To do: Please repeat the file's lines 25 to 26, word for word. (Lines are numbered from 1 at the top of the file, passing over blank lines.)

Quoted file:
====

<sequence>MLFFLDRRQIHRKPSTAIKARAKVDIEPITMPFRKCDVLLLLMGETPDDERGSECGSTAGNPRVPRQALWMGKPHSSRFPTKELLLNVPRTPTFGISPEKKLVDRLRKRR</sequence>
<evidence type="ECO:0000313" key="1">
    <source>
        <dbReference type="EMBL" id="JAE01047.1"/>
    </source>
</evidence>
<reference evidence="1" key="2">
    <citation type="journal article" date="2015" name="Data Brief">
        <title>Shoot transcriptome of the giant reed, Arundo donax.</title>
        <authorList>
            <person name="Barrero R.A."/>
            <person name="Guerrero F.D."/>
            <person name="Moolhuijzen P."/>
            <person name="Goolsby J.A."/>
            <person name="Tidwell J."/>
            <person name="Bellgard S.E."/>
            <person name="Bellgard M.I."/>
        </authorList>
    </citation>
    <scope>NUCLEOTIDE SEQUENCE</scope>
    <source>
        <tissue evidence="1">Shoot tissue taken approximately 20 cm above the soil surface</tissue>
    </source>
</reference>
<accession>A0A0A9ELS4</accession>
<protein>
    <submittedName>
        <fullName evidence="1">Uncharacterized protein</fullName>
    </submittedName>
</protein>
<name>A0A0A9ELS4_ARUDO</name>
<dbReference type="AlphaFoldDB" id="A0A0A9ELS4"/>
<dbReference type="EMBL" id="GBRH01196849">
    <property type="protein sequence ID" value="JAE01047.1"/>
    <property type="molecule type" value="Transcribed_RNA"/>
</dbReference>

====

<accession>A0A0A9ELS4</accession>
<protein>